Forced removal, sometimes known as “administrative removal”, is when the Home Office enforces your removal from the UK if you no longer have any leave left to remain. It may also apply if your leave to remain has been refused, or if you did have some leave to remain but that has now expired.
Legally speaking, deportation is the enforced removal of someone from the UK, for the “public good”. This might usually happen after someone has served a prison sentence. This differs from administrative removal.
Can the process be challenged and what legal rights do you have?
Challenging the decision
When the Home Office has decided that you have to leave the country, they will normally inform you in writing. This letter will usually tell you how to challenge the decision. If you are faced with a deportation you may be held in detention. If you’re not held in detention, then certain restrictions may be placed upon you. This may include restrictions on your employment and residence.
As a rule, public benefits are taken into account when deciding on a deportation order. Meaning if a deportation is perceived to be in the public interest, that will outweigh the individual rights of the person facing deportation. However, if the deportation breaches rights of the person under the Human Rights Act 1998, then this no longer applies.
Fundamental rights exist protecting the individual who is facing deportation. The state cannot subject any individual to torture, inhuman or degrading punishment. Every individual has the right to respect for their home and family life. You have the right to expect your home to be respected and your correspondence to remain private.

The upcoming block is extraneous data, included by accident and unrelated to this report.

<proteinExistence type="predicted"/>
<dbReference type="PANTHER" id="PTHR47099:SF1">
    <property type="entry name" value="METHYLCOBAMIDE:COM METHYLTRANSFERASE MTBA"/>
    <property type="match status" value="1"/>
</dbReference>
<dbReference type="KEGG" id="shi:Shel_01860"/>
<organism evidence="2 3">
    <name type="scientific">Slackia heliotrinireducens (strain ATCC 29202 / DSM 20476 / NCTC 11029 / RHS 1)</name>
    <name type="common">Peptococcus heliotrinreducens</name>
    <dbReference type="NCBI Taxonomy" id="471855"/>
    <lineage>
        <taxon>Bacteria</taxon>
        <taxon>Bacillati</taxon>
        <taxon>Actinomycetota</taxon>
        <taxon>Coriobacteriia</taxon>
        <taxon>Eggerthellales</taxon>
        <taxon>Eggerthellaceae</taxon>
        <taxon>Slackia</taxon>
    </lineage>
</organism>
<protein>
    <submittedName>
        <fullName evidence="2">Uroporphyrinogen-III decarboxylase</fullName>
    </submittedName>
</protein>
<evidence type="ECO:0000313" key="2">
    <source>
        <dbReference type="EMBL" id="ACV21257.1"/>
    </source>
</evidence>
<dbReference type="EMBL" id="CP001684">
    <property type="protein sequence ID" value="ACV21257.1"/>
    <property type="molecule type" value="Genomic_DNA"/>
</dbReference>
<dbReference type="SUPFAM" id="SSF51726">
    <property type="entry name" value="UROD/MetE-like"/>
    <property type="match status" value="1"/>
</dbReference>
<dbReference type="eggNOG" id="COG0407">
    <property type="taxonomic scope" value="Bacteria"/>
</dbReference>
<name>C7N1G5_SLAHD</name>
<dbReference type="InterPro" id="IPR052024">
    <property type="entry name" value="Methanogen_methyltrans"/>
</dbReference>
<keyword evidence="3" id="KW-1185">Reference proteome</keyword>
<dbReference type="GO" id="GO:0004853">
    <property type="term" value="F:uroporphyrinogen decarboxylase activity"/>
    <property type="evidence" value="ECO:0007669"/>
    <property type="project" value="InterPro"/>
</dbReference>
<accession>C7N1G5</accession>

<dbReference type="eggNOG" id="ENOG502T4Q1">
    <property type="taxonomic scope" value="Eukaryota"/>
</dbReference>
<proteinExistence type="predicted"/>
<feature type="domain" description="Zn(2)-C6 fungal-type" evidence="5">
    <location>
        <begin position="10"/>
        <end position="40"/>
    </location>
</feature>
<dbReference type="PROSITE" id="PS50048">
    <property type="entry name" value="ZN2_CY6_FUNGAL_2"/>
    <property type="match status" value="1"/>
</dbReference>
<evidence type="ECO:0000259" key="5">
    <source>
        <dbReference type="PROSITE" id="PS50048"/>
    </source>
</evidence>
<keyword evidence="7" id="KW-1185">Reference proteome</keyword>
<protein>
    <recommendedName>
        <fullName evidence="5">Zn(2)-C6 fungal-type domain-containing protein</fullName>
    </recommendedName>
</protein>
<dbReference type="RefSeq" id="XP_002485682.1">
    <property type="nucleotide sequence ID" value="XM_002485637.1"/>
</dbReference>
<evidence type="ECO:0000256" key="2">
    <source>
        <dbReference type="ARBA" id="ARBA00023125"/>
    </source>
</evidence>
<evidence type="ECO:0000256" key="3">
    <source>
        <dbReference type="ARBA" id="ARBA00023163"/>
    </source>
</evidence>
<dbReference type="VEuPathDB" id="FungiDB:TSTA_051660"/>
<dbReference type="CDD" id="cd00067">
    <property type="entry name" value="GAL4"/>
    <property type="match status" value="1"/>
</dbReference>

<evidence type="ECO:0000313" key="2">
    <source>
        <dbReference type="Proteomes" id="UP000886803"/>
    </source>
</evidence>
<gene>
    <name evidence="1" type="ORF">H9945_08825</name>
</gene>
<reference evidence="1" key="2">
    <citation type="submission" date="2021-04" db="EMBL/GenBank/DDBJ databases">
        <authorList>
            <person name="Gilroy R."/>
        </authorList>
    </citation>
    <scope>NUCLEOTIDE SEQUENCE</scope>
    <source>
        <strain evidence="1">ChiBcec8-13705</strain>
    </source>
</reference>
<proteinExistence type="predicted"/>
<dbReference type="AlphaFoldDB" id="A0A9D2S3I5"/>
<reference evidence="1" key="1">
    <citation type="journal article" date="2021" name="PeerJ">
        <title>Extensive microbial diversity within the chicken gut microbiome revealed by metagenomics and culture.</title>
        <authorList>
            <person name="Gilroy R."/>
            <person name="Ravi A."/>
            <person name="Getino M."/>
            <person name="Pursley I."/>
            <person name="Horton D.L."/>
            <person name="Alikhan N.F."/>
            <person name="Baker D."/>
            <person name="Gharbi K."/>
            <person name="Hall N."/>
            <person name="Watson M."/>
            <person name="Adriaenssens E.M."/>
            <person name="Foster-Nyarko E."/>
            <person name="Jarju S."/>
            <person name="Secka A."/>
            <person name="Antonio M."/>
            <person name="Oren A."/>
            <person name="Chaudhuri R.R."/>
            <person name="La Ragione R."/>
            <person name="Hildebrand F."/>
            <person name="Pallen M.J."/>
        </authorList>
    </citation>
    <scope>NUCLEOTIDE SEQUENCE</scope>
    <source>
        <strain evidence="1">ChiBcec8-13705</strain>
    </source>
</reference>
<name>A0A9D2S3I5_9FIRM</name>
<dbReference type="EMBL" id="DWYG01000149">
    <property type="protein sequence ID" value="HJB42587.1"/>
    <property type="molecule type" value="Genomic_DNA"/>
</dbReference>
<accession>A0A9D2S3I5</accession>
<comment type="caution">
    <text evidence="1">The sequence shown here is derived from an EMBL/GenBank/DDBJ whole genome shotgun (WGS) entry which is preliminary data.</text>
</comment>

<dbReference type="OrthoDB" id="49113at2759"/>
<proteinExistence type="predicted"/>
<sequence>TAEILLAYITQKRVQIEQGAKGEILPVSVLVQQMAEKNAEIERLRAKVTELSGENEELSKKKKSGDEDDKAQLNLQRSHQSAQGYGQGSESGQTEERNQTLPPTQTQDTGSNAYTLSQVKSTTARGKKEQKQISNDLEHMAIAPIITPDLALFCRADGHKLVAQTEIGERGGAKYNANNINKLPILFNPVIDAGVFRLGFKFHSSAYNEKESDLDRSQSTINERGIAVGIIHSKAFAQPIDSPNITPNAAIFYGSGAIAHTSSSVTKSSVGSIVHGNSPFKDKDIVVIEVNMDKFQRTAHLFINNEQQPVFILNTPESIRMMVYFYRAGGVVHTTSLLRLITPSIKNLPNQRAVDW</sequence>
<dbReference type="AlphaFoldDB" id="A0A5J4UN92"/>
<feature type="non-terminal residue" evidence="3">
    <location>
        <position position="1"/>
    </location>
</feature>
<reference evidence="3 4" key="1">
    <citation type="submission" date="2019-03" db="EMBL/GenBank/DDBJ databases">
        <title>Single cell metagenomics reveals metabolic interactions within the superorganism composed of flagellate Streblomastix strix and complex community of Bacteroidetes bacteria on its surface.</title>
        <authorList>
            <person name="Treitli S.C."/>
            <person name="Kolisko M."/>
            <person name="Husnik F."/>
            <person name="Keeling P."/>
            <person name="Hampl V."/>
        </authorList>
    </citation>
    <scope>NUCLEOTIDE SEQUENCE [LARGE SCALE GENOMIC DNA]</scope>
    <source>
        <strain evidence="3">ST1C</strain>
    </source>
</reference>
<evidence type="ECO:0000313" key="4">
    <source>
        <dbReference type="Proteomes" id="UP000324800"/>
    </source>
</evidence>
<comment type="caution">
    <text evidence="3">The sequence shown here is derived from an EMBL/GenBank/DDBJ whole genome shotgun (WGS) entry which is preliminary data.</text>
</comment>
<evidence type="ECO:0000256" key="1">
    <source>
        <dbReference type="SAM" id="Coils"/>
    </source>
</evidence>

When you receive notice of deportation you should seek legal advice immediately. The quicker you act, the more likely you are to succeed in your appeal.
Right to appeal
You have a right to appeal against any deportation order. The order cannot be formally made while any appeal is still pending. If the deportation order has been made, then you may still apply to have the order revoked.
There are time limits in place for you to submit your notice of appeal. This is one reason why you should immediately seek the advice of an immigration specialist.
There might be compassionate grounds for appealing against a deportation order. Someone who fears persecution should they be returned to their birth country who might have lived in the UK for many years, should appeal on compassionate grounds.
Are you or someone you know is facing a deportation? If you are facing a deportation you should seek immediate legal advice and support. Our immigration law solicitors based in Birmingham have significant expertise in representing clients facing deportation. Contact us to find out more about how we can help.
Our expert team of Immigration law includes the honour and prestige of having an Immigration Judge appointed by the Lord Chancellor’s Department. The experienced immigration team at Murria Solicitors are happy to answer your questions and help you any way they can. Find out more about our immigration law services here.